In a 20-minute press conference this morning in the Pentagon, U.S. Secretary of Defense Mark Esper said that, based on where things presently stand, he objects to using the Army to combat domestic civil unrest across the country.
President Trump raised this very prospect on Monday evening when he said that he had ordered “thousands and thousands of heavily armed soldiers, military personnel, and law enforcement officers” to keep the peace in Washington, D.C., and threatened to do the same nationwide. Said Trump: “If a city or state refuses to take the actions that are necessary to defend the life and property of their residents, then I will deploy the United States military and quickly solve the problem for them.”
In contrast, Dr. Esper said today: “I’ve always believed and continue to believe that the National Guard is best-suited for performing domestic support to civil authorities in these situations.” He said flatly: “I do not support invoking the Insurrection Act.”
Added the Secretary: “The option to use active duty forces should only be used as a matter of last resort and only in the most urgent and dire of situations. We are not in one of those situations now.”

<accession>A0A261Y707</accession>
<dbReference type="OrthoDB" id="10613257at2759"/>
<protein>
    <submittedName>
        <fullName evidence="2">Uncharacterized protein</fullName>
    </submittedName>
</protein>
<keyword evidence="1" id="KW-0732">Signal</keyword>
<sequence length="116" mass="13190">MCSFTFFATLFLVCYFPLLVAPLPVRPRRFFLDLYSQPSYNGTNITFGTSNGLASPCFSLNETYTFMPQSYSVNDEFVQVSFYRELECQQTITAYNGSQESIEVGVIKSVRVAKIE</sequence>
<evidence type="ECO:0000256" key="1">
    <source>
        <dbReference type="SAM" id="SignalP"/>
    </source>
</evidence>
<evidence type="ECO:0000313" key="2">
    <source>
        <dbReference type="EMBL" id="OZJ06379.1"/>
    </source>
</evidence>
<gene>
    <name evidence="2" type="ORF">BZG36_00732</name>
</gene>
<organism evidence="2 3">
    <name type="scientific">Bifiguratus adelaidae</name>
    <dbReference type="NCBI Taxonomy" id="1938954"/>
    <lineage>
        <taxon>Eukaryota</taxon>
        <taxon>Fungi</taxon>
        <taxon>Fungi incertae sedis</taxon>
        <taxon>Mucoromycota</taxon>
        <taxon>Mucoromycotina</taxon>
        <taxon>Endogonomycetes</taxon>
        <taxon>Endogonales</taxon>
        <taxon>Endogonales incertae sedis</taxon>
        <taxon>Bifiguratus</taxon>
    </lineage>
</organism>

When asked on Tuesday about Esper’s decision on Monday to participate in the photograph with the President holding up a bible in front of St. John’s church that some have characterized as a “photo op,” a senior Defense official said that Secretary Esper and the Chairman of the Joint Chiefs of Staff, General Mark A. Milley, were not aware of Trump’s plan to take the picture. In today’s press conference, Secretary Esper clarified that he WAS aware that he would be walking to the church, but did not know that he would be posing for a photo. Esper stressed his efforts to remain apolitical.
Dr. Esper’s public break from the President comes the day after Dr. James N. Miller, a former Undersecretary of Defense for Policy and long-time DoD senior leader, resigned from Secretary Esper’s august Defense Science Board, saying that Secretary Esper had violated his oath of office and its commitment to “support and defend the Constitution of the United States . . . and to bear true faith and allegiance to the same.”
Wrote Dr. Miller in his resignation letter:
“Law-abiding protesters just outside the White House were dispersed using tear gas and rubber bullets — not for the sake of safety, but to clear a path for a presidential photo op. You then accompanied President Trump in walking from the White House to St. John’s Episcopal Church for that photo.”
Secretary Esper’s 2 June 2020 memorandum to the Department on “Support to Civil Authorities follows: